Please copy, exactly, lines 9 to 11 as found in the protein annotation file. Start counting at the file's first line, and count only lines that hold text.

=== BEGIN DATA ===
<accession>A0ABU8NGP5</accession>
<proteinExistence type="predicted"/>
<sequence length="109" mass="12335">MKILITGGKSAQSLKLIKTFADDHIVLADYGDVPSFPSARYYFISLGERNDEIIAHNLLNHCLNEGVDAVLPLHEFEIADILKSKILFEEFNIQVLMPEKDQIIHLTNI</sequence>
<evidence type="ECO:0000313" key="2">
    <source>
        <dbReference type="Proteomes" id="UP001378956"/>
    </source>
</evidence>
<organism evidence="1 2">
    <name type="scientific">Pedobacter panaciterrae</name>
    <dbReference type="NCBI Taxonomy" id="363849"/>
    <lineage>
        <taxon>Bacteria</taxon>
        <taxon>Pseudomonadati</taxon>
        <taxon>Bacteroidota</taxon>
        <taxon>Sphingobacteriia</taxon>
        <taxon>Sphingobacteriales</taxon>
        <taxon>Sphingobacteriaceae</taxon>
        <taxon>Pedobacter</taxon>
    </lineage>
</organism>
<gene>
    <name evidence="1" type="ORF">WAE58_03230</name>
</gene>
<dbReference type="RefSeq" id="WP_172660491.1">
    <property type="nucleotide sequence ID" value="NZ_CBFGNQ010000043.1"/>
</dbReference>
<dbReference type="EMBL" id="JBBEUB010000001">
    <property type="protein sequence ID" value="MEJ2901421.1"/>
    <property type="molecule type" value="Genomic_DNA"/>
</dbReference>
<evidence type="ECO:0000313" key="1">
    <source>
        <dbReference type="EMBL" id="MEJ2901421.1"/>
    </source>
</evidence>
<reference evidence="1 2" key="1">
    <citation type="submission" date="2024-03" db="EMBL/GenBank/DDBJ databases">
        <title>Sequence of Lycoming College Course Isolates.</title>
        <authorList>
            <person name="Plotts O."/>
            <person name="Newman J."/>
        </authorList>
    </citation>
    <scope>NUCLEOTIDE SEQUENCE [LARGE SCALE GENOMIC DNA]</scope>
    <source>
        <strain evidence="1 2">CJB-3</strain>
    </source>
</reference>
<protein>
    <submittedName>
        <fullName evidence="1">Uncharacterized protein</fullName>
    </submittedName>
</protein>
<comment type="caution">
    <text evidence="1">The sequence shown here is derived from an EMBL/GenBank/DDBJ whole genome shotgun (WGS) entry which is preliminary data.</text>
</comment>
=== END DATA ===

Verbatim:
<organism evidence="1 2">
    <name type="scientific">Pedobacter panaciterrae</name>
    <dbReference type="NCBI Taxonomy" id="363849"/>